The Ethiopian government initially estimated that some 30,000 undocumented citizens were being detained and would need to be repatriated, but as of 16 December the number of returnees had reached 136,946. Of these, 84,721 were men, 45,157 women and 7,068 children.
Up until last week, over 7,000 were arriving every day, but according to the International Organization for Migration (IOM), the number has now slowed to about 1,000 a day. A further 35,000 migrants are still expected, according to IOM.
Six transit centres have been set up in the Ethiopian capital, Addis Ababa, to receive the returnees and, with the support of government, IOM has been providing temporary accommodation, meals, medical services and a $50 transportation allowance to help the migrants complete their journey home. The organization launched an appeal on 6 December for $13.1 million to continue addressing their needs, but to date had only raised $1.9 million.
"As the number of returnees increases, the financial gap has further widened," notes a press briefing from IOM released on 17 December.
IOM's Chief of Mission in Ethiopia, Josiah Ogina said the migrants included vulnerable people, such as the victims of human trafficking, unaccompanied minors, pregnant women, and disabled persons. "Many of those detained and returned to Ethiopia arrived in need of medical support," Ogina told international donors in Addis Ababa.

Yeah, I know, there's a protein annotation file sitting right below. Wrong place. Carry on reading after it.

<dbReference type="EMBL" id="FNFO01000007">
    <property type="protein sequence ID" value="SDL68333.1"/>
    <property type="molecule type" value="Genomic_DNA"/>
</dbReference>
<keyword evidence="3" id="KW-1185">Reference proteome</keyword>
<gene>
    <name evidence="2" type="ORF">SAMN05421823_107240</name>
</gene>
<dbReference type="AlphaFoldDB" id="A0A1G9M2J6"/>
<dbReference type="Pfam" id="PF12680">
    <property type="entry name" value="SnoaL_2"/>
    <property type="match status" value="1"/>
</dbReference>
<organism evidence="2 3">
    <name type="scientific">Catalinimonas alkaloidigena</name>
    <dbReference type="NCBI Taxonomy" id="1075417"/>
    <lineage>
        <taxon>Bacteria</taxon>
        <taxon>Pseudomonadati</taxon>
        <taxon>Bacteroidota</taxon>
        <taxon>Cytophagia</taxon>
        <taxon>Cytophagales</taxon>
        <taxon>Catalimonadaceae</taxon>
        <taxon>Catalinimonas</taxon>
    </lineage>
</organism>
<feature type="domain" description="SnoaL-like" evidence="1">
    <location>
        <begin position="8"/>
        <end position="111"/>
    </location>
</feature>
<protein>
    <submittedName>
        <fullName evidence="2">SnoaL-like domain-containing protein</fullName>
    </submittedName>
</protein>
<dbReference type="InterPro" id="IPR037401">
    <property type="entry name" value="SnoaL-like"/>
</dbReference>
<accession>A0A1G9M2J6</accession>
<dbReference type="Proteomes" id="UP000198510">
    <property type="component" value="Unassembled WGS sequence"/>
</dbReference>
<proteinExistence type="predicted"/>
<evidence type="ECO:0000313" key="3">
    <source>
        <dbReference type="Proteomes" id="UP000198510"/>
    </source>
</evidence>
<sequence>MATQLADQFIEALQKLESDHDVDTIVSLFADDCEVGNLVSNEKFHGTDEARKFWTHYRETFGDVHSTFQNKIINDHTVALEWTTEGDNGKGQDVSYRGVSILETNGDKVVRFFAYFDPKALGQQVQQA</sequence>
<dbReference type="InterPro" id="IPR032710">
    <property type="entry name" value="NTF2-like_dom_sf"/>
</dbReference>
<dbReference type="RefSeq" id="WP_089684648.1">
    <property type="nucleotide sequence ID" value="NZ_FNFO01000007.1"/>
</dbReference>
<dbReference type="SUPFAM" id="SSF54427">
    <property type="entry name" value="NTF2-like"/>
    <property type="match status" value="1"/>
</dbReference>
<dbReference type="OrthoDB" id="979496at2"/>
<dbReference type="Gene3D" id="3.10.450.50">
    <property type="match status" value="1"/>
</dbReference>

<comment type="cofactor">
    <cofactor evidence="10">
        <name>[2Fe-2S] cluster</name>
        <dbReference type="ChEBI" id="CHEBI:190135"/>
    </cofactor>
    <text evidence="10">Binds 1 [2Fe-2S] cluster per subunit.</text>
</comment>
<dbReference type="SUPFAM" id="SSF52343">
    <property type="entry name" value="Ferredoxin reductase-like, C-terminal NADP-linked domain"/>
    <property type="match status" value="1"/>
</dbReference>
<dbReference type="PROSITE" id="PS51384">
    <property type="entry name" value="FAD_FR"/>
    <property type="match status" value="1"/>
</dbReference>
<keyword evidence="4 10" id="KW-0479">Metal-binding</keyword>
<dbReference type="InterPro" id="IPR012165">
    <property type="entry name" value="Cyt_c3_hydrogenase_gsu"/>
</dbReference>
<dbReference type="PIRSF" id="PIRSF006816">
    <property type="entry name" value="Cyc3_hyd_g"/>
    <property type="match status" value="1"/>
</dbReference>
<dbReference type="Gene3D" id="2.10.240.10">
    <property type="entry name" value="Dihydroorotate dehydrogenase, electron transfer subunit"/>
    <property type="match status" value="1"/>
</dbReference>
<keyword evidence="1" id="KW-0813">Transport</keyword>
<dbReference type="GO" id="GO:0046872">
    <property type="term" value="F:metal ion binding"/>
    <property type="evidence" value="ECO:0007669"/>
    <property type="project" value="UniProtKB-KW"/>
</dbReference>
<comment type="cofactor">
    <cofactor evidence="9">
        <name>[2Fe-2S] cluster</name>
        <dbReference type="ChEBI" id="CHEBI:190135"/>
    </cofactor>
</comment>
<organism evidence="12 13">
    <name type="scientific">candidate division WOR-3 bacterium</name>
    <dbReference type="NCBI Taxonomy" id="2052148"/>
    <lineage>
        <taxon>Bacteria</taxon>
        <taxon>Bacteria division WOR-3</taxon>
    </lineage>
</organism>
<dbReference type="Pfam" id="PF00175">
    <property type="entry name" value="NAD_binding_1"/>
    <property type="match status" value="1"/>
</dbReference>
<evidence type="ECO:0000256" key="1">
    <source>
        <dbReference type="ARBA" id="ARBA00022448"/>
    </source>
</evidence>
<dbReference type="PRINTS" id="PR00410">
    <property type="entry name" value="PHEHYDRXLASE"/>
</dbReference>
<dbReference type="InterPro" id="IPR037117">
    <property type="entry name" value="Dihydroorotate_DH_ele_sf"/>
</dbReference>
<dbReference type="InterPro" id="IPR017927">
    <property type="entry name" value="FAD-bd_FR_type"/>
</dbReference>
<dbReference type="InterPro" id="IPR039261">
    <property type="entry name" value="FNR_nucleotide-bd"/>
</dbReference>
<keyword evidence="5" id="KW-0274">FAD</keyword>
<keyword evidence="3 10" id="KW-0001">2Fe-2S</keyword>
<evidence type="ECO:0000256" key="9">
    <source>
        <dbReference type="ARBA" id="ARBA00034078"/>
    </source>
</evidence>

'A blessing in disguise'
Ethiopian government officials say they are viewing the situation as an opportunity to educate the public about the risks of irregular migration. A spokesperson for the Ministry of Foreign Affairs, Dina Mufti, said most of returnees had told interviewers they would not have left the country if they had known more about the treatment of migrant workers in Saudi, and what they would have to endure to get there.
"We know that there are people who went there by selling their houses and [those of] their families as well. Despite a lot of sad stories, we consider this as a blessing in disguise, as it could be a lesson for those who want to go there illegally and without proper preparation," said Mufti. "These migrants have stories to tell on how they moved out, which could help the government to track down traffickers and improve the situation in the future."
The number of returning migrants who will need more than just immediate assistance is high, but apart from organizing repatriation flights, the Ethiopian government has no plans to help them in the longer term. Mufti said the government's current focus is on "bringing them to their country and providing them with necessary services such as transportation to their home town".
Like other young people, the returnees could benefit from the government's five-year Growth and Transformation Plan, which aims to stimulate economic growth and create jobs.
"We are creating a lot of job opportunities through Small and Medium Enterprises," he said. "If we can do more on this, we can definitely absorb those who want to go out [of the country] and help change their lives and [those of] their families as well."
[ This report does not necessarily reflect the views of the United Nations. ]